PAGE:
With his four 500cc world championships, 'Steady Eddie' was certainly one the greatest motorcycle grand prix roadracers in the 1980s. We're huge fans and always will be...
The second issue of Dainese Legends magazine features an interview with Eddie Lawson, one of the greatest motorcycle grand prix racers of the 1980s. Lawson, who won the 500cc GP roadracing world championship in 1984, 86, 88 and 89, took 31 race wins in the 500cc GPs in an era that was populated by racers like Wayne Rainey, Kevin Schwantz, Mick Doohan, Wayne Gardner and Randy Mamola.
Today, 23 years after Lawson won his last 500cc world championship, he is still regarded as one of the best motorcycle roadracers ever to emerge from the United States and what he has to say is still very, very interesting for those who have fond memories of the old 500cc two-stroke GP racing days. Here are some excerpts from Lawson had to say to Legends:
On how he got into motorcycle roadracing
“I came from a family of racers. My grandfather was one, and my father was as well – bikes, cars, everything. It was natural for me to be in a seat and racing, but I wasn’t fast right away. It took some time. I was timid, I wasn’t aggressive, and I wanted to understand how to go fast, and not just throw myself down the road. It got to the point where my grandfather once said, ‘The boy will never be fast’…”
On his deep-seated will to win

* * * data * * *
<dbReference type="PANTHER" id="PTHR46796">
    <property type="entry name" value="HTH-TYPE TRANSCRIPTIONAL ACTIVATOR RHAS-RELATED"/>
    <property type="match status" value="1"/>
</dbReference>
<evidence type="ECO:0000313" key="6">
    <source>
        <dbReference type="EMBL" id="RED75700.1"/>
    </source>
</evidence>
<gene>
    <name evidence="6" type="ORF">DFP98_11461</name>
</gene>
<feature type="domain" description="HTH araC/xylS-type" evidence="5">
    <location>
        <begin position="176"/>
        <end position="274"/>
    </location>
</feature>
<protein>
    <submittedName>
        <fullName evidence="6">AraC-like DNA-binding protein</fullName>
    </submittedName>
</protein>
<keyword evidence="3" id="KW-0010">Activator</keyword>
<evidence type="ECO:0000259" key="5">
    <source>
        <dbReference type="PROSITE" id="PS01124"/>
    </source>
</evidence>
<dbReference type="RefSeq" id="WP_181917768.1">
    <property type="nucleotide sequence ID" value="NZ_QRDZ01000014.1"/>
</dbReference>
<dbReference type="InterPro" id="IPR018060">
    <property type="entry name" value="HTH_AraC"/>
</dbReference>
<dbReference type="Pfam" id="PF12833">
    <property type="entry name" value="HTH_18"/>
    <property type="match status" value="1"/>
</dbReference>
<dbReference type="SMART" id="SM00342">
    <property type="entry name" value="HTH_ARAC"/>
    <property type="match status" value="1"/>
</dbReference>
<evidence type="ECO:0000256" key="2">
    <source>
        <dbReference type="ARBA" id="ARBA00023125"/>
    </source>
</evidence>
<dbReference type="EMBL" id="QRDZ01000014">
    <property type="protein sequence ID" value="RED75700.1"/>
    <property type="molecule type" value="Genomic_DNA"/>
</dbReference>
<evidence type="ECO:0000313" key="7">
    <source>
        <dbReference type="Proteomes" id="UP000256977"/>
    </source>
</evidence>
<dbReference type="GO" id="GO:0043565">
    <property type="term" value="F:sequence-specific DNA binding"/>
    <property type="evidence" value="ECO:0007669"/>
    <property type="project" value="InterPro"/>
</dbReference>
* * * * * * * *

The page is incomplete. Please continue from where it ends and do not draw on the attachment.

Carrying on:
“It was something I had inside of me, I really wanted to win. I always gave my very best, and I trained like a lunatic. I’d think about the moment in which I’d be in the race, when I needed to find those final two, elusive, tenths of a second. After a loss I would be miserable, but I wasn’t the only one. Wayne Rainey, when it happened to him, would be furious. I guess that was the source of our motivation, and I think that it’s absolutely necessary to suffer when things don’t go as you planned, because that’s was pushes you to improve.”
On the 500cc GP racebikes of the 1980s
“The bikes back then were terrible. They were very powerful, but with a very limited range of use. They were lightweight, and had no electronic aids. We were very fortunate to have been able to ride them. It was a unique experience, and something that can’t be repeated since today’s bikes have a lot of electronics. Back then it was all in the rider’s right wrist.”
On what he would change about his racing days if he could
“I’m very grateful for the life that I had, and anyway you can’t go back and change the past. It would be great to have a crystal ball and see what would have happened if… but you can’t.”
On his love for motorcycles
“I still really love bikes, and at least once a week I ride motocross or supermotard. The track? I don’t go anymore. Partly because it’s difficult to organize something and partly because I don’t want to be knocked down by someone who sees me and says, ‘Hey, there’s Eddie Lawson!’ I prefer to ride alone. That’s what I love to do, and I have always loved doing it. Riding.”
Source: Dainese Legends
Eddie Lawson's riding style wasn't as spectacularly entertaining as, say, Kevin Schwantz's. But in the end, guess who won more world championships?!